Can You Even Consider Kaizen When the Chart Showing Time and Workload Looks Like this?


In th KaiNexus webinar that I did with Dr. Greg Jacobson earlier this week (“Making Time for For Continuous Improvement” – view the recording), I shared a graph that shows what could or should be time for continuous improvement in a workplace.

Screen Shot 2015-08-19 at 8.40.16 AM

The red line shows the amount of time available – this could be hours in a shift, hours in a day, time in a week, or time available in the year. This amount of time is generally fixed, although we can sometimes adjust the working time in a day. A manufacturing company can go from two 8-hour shifts to three. A hospital, however, usually has the limit of 24 hours in a day (although some clinics or departments could increase the open hours or all departments could add staff to increase the number of work hours available).

The blue line represents fluctuating “direct work” which could be time interacting with patients and charting, in a hospital, or it could represent time doing value-adding work in a factory.

We'd hope there are gaps, at times, between the red line and the blue line… that's time that could be used for Kaizen or continuous improvement.

Some organizations make good use of this time. As time is available during a “slow time” (throughout the day or throughout the year), staff and leaders are well served by a ready list of Opportunities for Improvement that are waiting to be worked on (on a bulletin board or in software like KaiNexus).

Unfortunately, some organizations (especially hospitals) will choose to send employees home early during a slow time… essentially lowering the red line and losing an opportunity for improvement. They might be saving some money in the short term by reducing labor costs, but how much does that cost them in the long term as a result of quality or safety not being improved through Kaizen? Toyota NEVER sends people home early if they are in a situation where people can't do direct work (due to parts shortages or equipment breakdowns). They would use that time for training or Kaizen… investing in people instead of saving money.

There's another unfortunate situation that somebody brought up on Twitter.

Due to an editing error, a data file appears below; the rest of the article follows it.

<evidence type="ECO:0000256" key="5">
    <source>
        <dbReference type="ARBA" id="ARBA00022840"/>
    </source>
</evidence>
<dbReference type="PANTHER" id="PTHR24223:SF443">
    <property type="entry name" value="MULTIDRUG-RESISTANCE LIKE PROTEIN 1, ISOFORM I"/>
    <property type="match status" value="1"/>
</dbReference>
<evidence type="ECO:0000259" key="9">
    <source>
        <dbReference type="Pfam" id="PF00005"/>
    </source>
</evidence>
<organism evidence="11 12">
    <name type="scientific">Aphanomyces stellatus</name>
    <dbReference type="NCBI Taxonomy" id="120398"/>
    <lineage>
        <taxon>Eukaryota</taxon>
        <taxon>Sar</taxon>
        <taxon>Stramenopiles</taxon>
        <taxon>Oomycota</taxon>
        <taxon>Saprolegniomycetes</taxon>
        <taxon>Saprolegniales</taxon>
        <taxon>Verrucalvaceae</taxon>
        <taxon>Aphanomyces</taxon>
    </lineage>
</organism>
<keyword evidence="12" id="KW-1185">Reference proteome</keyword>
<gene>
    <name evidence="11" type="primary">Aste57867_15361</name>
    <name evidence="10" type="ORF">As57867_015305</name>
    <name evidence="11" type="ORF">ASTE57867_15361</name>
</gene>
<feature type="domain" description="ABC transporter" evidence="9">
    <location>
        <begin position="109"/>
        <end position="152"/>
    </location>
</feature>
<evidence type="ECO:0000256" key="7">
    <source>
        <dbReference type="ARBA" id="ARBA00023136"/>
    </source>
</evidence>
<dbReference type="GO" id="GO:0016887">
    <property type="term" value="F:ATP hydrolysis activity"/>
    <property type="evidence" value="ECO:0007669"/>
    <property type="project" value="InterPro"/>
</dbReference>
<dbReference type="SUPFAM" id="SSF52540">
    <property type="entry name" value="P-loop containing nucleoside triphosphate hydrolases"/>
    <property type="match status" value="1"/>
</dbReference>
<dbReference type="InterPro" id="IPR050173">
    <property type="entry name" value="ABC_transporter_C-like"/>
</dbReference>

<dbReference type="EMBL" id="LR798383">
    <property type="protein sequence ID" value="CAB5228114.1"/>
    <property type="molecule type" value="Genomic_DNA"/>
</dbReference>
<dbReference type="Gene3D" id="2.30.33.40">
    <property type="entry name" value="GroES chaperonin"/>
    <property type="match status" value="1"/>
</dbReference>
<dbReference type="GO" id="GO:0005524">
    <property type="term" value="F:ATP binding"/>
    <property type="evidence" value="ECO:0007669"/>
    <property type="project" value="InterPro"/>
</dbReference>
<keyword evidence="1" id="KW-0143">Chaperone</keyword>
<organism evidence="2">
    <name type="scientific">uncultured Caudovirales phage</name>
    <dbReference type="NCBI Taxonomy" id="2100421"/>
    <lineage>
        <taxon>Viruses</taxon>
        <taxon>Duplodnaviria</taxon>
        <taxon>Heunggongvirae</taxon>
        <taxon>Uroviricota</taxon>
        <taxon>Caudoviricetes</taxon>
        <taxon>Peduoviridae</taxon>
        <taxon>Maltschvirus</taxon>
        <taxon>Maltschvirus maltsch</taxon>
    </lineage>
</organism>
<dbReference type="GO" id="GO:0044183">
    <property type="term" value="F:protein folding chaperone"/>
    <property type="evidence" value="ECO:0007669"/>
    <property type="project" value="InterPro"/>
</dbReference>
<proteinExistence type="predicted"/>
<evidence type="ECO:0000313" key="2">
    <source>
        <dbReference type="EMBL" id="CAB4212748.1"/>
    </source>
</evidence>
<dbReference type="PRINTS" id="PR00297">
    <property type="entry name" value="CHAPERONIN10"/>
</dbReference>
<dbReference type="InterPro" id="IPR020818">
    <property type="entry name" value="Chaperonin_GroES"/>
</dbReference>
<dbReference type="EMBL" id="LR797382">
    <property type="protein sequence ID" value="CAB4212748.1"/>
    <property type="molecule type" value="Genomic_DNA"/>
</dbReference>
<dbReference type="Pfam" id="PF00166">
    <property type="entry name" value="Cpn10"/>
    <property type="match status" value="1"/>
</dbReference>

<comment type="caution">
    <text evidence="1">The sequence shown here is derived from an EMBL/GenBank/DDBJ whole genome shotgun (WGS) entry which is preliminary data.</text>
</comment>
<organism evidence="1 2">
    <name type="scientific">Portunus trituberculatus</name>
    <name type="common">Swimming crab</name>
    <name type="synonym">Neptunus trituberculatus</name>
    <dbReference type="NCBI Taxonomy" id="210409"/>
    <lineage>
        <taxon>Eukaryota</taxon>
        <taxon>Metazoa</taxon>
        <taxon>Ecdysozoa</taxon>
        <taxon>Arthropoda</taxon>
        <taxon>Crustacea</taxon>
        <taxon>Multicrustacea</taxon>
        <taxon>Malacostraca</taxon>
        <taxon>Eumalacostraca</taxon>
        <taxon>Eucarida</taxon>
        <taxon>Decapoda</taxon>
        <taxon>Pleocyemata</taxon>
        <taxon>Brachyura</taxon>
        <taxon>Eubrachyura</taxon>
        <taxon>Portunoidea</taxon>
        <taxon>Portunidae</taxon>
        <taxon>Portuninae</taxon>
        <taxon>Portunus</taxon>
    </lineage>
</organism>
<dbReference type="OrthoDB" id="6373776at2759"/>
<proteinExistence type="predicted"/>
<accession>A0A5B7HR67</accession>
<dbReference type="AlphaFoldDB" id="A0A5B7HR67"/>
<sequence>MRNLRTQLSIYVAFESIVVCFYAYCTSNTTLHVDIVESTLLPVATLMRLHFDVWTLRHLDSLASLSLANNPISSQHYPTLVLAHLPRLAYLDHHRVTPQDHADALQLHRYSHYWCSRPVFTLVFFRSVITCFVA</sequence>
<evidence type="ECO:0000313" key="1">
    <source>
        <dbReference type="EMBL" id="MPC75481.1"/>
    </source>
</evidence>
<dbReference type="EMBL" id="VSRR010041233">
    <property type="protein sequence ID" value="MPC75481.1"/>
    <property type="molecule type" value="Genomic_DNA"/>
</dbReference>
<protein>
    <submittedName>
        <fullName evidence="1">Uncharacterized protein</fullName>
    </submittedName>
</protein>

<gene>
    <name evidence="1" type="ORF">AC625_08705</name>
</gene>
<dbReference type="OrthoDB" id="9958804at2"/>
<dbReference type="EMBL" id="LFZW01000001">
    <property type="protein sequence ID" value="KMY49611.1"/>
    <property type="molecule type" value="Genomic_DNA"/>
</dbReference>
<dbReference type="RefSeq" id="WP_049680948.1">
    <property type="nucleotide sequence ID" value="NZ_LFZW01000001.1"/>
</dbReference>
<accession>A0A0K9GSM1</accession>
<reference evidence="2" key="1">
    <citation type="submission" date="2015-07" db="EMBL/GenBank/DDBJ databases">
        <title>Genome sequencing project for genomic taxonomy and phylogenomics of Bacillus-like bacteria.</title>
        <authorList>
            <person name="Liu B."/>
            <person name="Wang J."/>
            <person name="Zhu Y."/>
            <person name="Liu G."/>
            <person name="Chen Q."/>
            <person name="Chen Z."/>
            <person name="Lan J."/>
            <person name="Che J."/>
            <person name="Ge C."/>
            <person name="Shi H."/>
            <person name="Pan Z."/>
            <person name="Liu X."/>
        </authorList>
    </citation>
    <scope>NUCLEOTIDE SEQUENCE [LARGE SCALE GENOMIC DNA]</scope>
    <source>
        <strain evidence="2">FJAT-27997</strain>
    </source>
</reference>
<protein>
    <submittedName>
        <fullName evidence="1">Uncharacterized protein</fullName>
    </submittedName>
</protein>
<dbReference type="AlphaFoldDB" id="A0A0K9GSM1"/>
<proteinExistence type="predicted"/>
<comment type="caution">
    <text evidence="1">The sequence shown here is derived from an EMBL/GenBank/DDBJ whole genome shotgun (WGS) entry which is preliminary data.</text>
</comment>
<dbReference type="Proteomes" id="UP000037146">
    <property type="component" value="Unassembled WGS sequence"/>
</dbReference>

Jimmy Sjölund brought up a great point and asked what if the chart looks like this?


Oops. Well, that's a really tough situation. What that chart shows, to me, is a situation that's understaffed… and/or there's too much waste in the system. It's a pretty common situation.

You can't do Kaizen in a situation like that. As it stands, with that as a starting point, people are being forced to cut corners, work late, or they're barely getting by. They won't have the mental or physical energy for Kaizen, I bet.

It seems that you have a few choices:  

1) You could increase staffing levels or add working hours through overtime… as a temporary measure to get the red line above the blue and have a fighting chance to do Kaizen.

2) You could try to radically reinvent the process in some way through a Rapid Improvement Event or such… but it's going to be tough to do that without involving and engaging staff by freeing up their time to participate in the event.

Which chart illustrates your organization? If you're in the situation of the second chart, how do you get out of that situation?

Oh, and here's a companion post that I wrote for the KaiNexus Blog: “The Continuous Improvement Death Spiral, and How to Get Out of It.”

Screen Shot 2015-08-20 at 8.18.13 AM

Check it out…

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Mark Graban
Mark Graban is an internationally-recognized consultant, author, and professional speaker, and podcaster with experience in healthcare, manufacturing, and startups. Mark's new book is The Mistakes That Make Us: Cultivating a Culture of Learning and Innovation. He is also the author of Measures of Success: React Less, Lead Better, Improve More, the Shingo Award-winning books Lean Hospitals and Healthcare Kaizen, and the anthology Practicing Lean. Mark is also a Senior Advisor to the technology company KaiNexus.


  1. I suspect that many people are dealing with Jimmy’s condition — more work to do than the available time. The root cause is often company leadership taking on too many initiatives. (And most likely doing a lousy job at all of them.) At the risk of sounding naive, this problem can be solved easily by creating what Jim Collins called the “stop doing” list, both on the personal and the organizational level.

    The truth is that there’s already plenty of work that’s not getting done. It’s not as though abandoning kaizen will allow people to accomplish everything, and up till now the company has accepted that state of affairs. So why not choose not to do something else and do kaizen instead?